5-time Iditarod champion Dallas Seavey kills and guts a moose that got entangled with his dog team

ANCHORAGEW, Alaska — An experienced musher had to kill a moose shortly after the start of this year’s Iditarod after it injured his dog, race officials said Monday.

Dallas Seavey informed officials at the Iditarod Trail Sled Dog Race early Monday morning that he was forced to shoot the elk with a handgun in self-defense.

This came “after the elk became entangled with the dogs and the musher,” according to a statement from the race.

Seavey, who ties the most Iditarod victories ever with five, said he urged officials to remove the elk from the trail.

“He fell on my sled and was sprawled out on the trail,” Seavey told an Iditarod Insider television crew. “I stripped it as best I could, but it was ugly.”

Seavey, who turned 37 on Monday, isn’t the first musher to have to kill an elk during an Iditarod. In 1985, the late Susan Butcher was leading the race when she used her ax and a parka to fend off a moose, but it killed two of her dogs and injured thirteen others. Another musher came along and killed the moose.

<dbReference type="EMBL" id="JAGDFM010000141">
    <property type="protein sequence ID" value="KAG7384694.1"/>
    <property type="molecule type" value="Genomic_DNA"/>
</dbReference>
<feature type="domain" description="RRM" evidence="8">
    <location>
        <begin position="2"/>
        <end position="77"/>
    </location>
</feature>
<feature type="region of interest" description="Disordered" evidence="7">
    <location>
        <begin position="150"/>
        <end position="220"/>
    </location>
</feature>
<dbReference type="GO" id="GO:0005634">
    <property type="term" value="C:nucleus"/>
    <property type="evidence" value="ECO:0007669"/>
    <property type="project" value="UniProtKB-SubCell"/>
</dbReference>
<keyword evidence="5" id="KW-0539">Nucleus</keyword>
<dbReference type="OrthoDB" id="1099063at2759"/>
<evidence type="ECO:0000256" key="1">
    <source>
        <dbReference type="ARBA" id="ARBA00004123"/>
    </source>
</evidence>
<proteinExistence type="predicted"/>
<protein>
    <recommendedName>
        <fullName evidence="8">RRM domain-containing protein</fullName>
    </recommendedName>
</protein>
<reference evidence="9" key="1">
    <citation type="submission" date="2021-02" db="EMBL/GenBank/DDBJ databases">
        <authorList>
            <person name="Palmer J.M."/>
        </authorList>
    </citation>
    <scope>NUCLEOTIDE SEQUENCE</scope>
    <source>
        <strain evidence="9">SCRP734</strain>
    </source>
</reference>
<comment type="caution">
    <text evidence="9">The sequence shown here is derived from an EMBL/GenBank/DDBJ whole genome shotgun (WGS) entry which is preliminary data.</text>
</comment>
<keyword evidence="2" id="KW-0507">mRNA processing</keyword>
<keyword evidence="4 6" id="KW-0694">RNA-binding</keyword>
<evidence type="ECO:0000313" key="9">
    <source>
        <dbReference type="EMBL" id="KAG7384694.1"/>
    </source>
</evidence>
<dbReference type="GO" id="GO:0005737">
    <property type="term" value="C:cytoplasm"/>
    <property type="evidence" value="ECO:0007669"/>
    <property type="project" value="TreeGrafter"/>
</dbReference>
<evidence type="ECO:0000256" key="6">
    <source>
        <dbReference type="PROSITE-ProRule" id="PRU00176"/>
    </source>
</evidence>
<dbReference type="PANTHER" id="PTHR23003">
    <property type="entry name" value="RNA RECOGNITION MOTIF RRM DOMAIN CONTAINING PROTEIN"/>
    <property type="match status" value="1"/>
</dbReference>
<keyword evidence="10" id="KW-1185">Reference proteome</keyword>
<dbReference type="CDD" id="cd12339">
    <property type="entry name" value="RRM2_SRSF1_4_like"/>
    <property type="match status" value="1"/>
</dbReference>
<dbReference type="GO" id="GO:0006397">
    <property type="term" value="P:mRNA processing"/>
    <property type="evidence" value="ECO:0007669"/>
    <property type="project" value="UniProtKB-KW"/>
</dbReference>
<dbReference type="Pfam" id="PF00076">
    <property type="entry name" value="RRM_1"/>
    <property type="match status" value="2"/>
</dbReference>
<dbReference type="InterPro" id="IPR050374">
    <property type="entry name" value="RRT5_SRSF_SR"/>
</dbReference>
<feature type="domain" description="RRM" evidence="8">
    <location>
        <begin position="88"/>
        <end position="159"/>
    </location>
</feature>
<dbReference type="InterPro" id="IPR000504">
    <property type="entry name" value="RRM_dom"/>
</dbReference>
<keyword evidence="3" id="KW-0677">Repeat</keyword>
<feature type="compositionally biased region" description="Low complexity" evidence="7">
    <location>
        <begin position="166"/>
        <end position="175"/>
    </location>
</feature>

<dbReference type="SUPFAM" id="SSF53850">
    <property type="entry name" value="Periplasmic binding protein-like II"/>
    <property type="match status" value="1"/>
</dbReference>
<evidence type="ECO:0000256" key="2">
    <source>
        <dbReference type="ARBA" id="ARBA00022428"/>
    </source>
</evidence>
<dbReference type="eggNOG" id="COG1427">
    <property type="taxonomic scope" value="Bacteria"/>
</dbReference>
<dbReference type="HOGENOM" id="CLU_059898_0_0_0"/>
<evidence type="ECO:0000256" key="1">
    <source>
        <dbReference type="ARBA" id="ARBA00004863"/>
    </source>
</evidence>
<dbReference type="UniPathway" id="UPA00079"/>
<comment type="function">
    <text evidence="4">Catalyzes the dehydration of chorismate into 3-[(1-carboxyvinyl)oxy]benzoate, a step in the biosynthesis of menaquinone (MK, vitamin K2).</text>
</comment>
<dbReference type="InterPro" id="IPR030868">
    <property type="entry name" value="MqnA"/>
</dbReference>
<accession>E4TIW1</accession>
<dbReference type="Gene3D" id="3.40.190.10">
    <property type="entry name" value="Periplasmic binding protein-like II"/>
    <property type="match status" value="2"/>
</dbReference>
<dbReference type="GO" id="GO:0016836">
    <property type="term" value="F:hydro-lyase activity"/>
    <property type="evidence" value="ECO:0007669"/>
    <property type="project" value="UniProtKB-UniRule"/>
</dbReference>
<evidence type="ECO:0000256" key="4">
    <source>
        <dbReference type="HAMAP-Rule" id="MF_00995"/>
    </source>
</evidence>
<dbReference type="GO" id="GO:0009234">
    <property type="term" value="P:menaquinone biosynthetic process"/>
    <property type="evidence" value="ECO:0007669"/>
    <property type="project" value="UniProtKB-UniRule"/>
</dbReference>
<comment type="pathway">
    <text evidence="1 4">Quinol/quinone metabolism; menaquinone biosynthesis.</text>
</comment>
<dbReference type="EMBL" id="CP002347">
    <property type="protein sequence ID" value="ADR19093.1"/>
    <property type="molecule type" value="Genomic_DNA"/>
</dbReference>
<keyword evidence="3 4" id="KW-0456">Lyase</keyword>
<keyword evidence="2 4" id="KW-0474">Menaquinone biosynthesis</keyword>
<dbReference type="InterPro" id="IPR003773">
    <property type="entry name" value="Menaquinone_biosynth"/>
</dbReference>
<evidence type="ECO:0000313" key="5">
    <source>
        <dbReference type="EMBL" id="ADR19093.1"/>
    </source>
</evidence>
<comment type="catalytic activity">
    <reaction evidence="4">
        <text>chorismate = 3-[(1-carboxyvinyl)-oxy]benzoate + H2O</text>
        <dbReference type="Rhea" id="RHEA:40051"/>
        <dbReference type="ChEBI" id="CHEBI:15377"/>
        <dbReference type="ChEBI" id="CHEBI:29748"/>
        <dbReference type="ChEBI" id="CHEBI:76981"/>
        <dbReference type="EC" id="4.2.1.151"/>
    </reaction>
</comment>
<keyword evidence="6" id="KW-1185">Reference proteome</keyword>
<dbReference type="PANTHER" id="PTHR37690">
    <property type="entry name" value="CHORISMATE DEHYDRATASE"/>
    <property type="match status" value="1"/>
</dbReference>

Butcher had to drop out of that race, but went on to win four Iditarods. She died of leukemia in 2006 at the age of 51.

This year’s race started Sunday afternoon in Willow, about 75 miles north of Anchorage. Seavey encountered the elk just before 2 a.m. Monday, 14 miles outside the race checkpoint in Swenta, on his way to the next checkpoint 50 miles away in Finger Lake.

Seavey arrived in Finger Lake later Monday, where he dropped off a dog that was injured in the elk encounter. The dog was flown to Anchorage where he was evaluated by a veterinarian.

Alaska State Troopers were notified of the dead elk, and race officials said every effort was being made to save the meat.

The racing rules state that if a large game animal such as an elk, caribou or buffalo is killed in defense of its life or property, the musher must gut the animal and report it to the race officials at the next checkpoint. Mushers who follow must help gut the animal whenever possible, the rules say.

New race marshal Warren Palfrey said he would continue to gather information about the meet as it relates to the rules, according to the Iditarod statement.

Musher Paige Drobny confirmed to race officials that the moose was dead and in the middle of the trial when she arrived in Finger Lake on Monday.

“Yeah, like my team went over it, like it’s ‘middle of the path,’” she said.

Seavey wasn’t the first musher to encounter a moose during that part of the race.

Race leader Jessie Holmes, a cast member of National Geographic’s reality TV show about life in rural Alaska called “Life Below Zero,” had his encounter between these two checkpoints, but it is not clear if it was the same moose.

“I had to punch a moose in the nose there,” he told a camera crew, but gave no other details.

The 1,000-mile (1,609-kilometer) race across Alaska will conclude sometime next week when the winning musher comes off the ice in the Bering Sea and passes under the studded finish line in Nome.